A look at the After Hours Project, a community-based syringe exchange and harm reduction program, a social and mental health services provider, an opioid treatment facility and provides additional services as well. (Bushwick Daily)

The most beautiful places to get married in the city. (Curbed)

The city’s first new marina in fifty years will be in Brooklyn Bridge Park. The ONE˚15 marina will house over 100 boats up to 200 feet in length. (6sqft)

Housing 20,000 bees on the roof of The Shops at Fresh Meadows is, as the original headline explains “best for bees-ness“. (QNS)

Five of the most unusual places in Brooklyn. Make your own jokes. (Untapped Cities)

Add this to your nightmare file: A 22-year-old woman fell from her apartment’s roof on East 25th Street while taking photos of the skyline. She’s alive, partially because she landed in the building’s trash area. (Gothamist)

NIMBYs, they’re everywhere! Park Slopers say the city wants to “pit the working class people of this city against the homeless,” due to plans to partner with a nonprofit shelter to provide 253 apartments for homeless New Yorkers. (Brooklyn Paper)

A look back twenty years ago at Giuliani’s administration “of, for, and by white people.” (Village

The plans for four “neighborhood” jails that will replace Riker’s Island will each be reduced by at least 10% to better integrate the buildings to the neighborhoods that will be housed in. The number of inmates is currently around 7,400 but is expected to drop to 4,000 by 2027. (The City)

Manhattan and Brooklyn are among the fourth and seventh most bike-friendly places in the country, according to PropleForBikes’ second annual city ratings report. (Curbed)

One of the joys of warm weather in the city is discovering how many places use goats to cut their grass. Add Riverside Park to the list, as 24 goats will “work” through August 30 between 119th and 125th Streets. (I Love the Upper West Side)

Patch is on the allergies in the city beat, showing the next week is going to be particularly rough for those of us who feel personally attacked by the city’s flora. (Patch)

There are a lot of stories about how Louis CK is not allowing people to record any of his material without his consent, which is tragically funny on one hand, but on the other hand, do not go to see Louis CK perform comedy. This city is full of hundreds, if not thousands, of comedians. (BrooklynVegan)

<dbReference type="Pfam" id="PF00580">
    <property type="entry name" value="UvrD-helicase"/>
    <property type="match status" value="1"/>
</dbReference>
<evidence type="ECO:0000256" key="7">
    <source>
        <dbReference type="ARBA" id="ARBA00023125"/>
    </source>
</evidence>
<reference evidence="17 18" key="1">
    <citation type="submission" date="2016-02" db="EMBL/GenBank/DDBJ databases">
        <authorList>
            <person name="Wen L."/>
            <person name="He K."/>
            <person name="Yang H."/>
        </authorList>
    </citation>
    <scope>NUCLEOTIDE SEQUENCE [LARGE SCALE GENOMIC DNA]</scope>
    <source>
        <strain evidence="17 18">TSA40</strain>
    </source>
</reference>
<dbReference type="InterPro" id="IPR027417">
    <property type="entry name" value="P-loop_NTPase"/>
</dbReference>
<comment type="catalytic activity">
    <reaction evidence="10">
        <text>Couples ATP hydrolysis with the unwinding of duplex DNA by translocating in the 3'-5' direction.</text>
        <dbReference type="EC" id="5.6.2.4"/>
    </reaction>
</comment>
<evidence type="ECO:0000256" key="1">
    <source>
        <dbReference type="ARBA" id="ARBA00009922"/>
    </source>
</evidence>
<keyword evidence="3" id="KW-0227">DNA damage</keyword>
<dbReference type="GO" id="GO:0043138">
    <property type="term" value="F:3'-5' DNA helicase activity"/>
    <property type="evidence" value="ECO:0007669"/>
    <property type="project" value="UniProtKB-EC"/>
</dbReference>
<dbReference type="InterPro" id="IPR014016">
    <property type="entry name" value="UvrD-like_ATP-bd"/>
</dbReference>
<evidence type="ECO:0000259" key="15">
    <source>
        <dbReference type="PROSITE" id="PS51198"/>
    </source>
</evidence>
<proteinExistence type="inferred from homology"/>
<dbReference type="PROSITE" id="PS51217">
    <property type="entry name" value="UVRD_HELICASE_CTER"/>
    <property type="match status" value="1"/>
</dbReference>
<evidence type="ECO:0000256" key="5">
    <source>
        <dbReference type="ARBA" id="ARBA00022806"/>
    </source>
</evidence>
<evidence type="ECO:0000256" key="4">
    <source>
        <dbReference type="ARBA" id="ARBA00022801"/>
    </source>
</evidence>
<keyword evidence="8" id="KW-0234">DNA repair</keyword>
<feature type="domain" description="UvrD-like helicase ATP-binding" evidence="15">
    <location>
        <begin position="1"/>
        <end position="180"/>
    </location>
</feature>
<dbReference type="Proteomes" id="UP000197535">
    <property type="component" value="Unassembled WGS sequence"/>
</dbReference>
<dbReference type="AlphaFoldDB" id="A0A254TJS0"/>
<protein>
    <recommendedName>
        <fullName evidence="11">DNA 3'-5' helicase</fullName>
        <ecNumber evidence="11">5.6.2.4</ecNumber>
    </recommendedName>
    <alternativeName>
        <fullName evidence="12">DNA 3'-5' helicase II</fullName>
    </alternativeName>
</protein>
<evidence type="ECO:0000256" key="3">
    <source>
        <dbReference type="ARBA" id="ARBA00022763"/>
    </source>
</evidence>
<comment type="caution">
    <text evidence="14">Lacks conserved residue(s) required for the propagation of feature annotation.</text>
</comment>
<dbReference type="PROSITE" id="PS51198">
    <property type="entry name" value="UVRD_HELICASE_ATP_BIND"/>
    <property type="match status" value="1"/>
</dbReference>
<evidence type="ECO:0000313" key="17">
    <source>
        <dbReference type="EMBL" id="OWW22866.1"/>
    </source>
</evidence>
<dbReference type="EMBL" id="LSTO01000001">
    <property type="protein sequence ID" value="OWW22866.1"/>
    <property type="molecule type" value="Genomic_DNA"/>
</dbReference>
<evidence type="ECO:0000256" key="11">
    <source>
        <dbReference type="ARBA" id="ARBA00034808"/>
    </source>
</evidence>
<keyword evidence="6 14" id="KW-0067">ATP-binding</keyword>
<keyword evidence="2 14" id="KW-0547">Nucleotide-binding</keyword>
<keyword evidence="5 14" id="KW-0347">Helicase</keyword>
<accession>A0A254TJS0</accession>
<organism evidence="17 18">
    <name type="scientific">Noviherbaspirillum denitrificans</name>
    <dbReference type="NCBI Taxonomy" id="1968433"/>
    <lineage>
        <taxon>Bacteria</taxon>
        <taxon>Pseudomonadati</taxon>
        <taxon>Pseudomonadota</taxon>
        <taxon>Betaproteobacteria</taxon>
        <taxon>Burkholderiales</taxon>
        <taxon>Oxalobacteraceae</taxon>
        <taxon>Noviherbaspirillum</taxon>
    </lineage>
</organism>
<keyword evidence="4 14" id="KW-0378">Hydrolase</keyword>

Three-year-old Zoey Pereira’s death is being investigated as a homicide. Her father was seen running from a car which burst into flames, which had been chained shut with two gas canisters and a propane tank in the trunk. Her father was taken into custody for questioning. (NY Times)

Add the Macy’s Fourth of July fireworks to the list of things which aren’t coming to Long Island City. The Brooklyn Bridge was chosen as this year’s location. (LIC Post)

Farewell to the original Essex Market, which is officially closed after 79 years. (Bedford + Bowery)

The Kosciuszko Bridge’s second span will open in September, years ahead of schedule. No specific opening date was set. (amNY)

How does a street pretzel compare to an authentic German Bretzel? (Viewing NYC)

The Durst Organization is lobbying the city to add a new NYC Ferry line between Astoria and the Upper East Side. This might have to do with the seven residential towers the organization is opening in Astoria. (Curbed)

14th Street’s The Blind Pig will be closing on May 18 after the landlord imposed a 50% rent hike. The site is currently listed at $300,000/month. (EV Grieve)

From a 1970 bedroom to throwing axes, from secret rooms to Oscar Wilde, 15 unique bars in NYC. (The Infatuation)